By Joe Atkins, Labor South
Time for another Labor South round-up:
Verizon workers in Virginia join walkout
Virginia workers are among the 45,000 employees of Verizon Communication who have staged a walkout stretching from the mid-Atlantic states to Maine to protest a company that pays its chief executive officer 300 times what they earn, a company that reported $6.9 billion in net income during the first six months of 2011, yet wants to cut wages and benefits amounting to $20,000 per employee.
Members of the Communications Workers of America (CWA) and the International Brotherhood of Electrical Workers (IBEW) decided their livelihood was on the line and that corporate crocodile tears about a decline in revenue were essentially a Verizon song-and-dance that's at odds with the facts.
The Wall Street Journal reported recently that Verizon "isn't under any financial stress."
FedEx wins a round with the Teamsters
The International Brotherhood of Teamsters this month withdrew a petition for an election at a FedEx facility in Brockton, Mass.
The union has been eyeing Memphis-based FedEx for some time and saw the Brockton ground facility as a place with potential for success. Earlier this month, however, union leaders decided they would wait and fight another day.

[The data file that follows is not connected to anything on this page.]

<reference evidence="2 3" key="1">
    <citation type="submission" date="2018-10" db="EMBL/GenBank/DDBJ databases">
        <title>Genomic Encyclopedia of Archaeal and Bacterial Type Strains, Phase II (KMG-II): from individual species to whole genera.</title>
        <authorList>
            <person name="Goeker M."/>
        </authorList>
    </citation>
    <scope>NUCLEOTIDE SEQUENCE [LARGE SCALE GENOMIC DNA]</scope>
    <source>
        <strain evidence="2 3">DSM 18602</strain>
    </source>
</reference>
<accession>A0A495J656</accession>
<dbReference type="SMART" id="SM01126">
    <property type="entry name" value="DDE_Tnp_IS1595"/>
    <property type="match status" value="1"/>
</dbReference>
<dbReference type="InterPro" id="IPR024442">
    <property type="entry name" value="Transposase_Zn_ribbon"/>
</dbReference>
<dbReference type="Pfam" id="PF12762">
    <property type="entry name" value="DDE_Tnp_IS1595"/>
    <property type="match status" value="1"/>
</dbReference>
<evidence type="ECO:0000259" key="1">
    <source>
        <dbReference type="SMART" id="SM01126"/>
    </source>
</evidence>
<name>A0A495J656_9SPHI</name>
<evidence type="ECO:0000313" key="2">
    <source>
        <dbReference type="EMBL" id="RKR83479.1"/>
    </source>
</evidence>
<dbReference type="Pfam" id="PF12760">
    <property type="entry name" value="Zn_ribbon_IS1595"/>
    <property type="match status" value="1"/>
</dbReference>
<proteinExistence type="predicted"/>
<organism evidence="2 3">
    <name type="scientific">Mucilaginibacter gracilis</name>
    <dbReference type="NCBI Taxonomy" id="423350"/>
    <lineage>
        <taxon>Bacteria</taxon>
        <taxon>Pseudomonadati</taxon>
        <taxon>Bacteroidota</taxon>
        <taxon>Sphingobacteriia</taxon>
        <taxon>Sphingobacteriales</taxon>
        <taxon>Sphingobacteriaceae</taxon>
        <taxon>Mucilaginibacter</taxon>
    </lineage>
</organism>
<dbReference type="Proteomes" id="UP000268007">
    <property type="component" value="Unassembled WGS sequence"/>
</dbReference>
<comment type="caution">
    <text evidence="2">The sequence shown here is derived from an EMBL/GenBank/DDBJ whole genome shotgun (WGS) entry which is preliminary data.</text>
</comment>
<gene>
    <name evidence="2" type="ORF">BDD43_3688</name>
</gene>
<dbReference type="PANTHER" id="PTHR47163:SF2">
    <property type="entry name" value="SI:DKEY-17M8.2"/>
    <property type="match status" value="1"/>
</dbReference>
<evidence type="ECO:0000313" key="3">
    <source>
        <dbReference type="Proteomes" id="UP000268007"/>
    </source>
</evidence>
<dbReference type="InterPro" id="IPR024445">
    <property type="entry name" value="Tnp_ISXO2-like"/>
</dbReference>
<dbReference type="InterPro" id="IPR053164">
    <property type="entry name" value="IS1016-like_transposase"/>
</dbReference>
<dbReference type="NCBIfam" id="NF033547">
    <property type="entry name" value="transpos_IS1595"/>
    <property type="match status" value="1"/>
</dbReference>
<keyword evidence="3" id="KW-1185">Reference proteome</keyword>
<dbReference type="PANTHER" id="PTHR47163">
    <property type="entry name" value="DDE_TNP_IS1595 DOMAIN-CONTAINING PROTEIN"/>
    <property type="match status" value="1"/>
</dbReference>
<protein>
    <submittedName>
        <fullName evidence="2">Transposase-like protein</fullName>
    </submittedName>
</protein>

Professors unite in Florida
Faced with a governor every bit as anti-union as Wisconsin's Scott Walker, teachers in Florida's higher education system have wasted no time organizing.
According to Labor Notes, unionized faculty members at the University of Florida have seen their numbers rise from just 20 percent density last year to more than 40 percent today. At the state's unionized community colleges, union density has reached 70 percent and even higher. Florida State University professors are also organizing rapidly.
And among those fighting the good fight for laid-off faculty is the United Faculty of Florida organization.
Florida Gov. Rick Scott and other Republicans have pushed legislation to ease the decertification of public employee unions as well as make voting for the general population more difficult.
Unions remain strong on the Gulf Coast
On Mississippi's Gulf Coast, Jim Couch, business manager of the 1,800-member International Brotherhood of Electrical Workers Local 733, says organized labor remains strong despite layoffs, Northrop Grumman's spinoff into a much leaner Huntington Ingalls Industries, and the U.S. Navy's planned trimming of its fleet from 600 to just over 300 ships.
"We're holding our own," Couch says. "Even though we have a new company, we all know each other. We have a very cordial relationship. We do sit down and talk to each other, and we agree to disagree at times."
The IBEW is just one of several unions that together represent more than 75 percent of the company's 9,000-member workforce on the Gulf Coast. These include electricians, carpenters, boilermakers, and other skilled craft trades. In 2007, thousands of Northrop Grumman workers went on strike for better wages and benefits, and a contract was eventually approved.
By Joe Atkins, Labor South
Joe Atkins is a professor of journalism at the University of Mississippi and author of "Covering for the Bosses: Labor and the Southern Press." A veteran journalist, Atkins previously worked as the congressional correspondent with Gannett New Service's Washington bureau and with newspapers in North Carolina and Mississippi.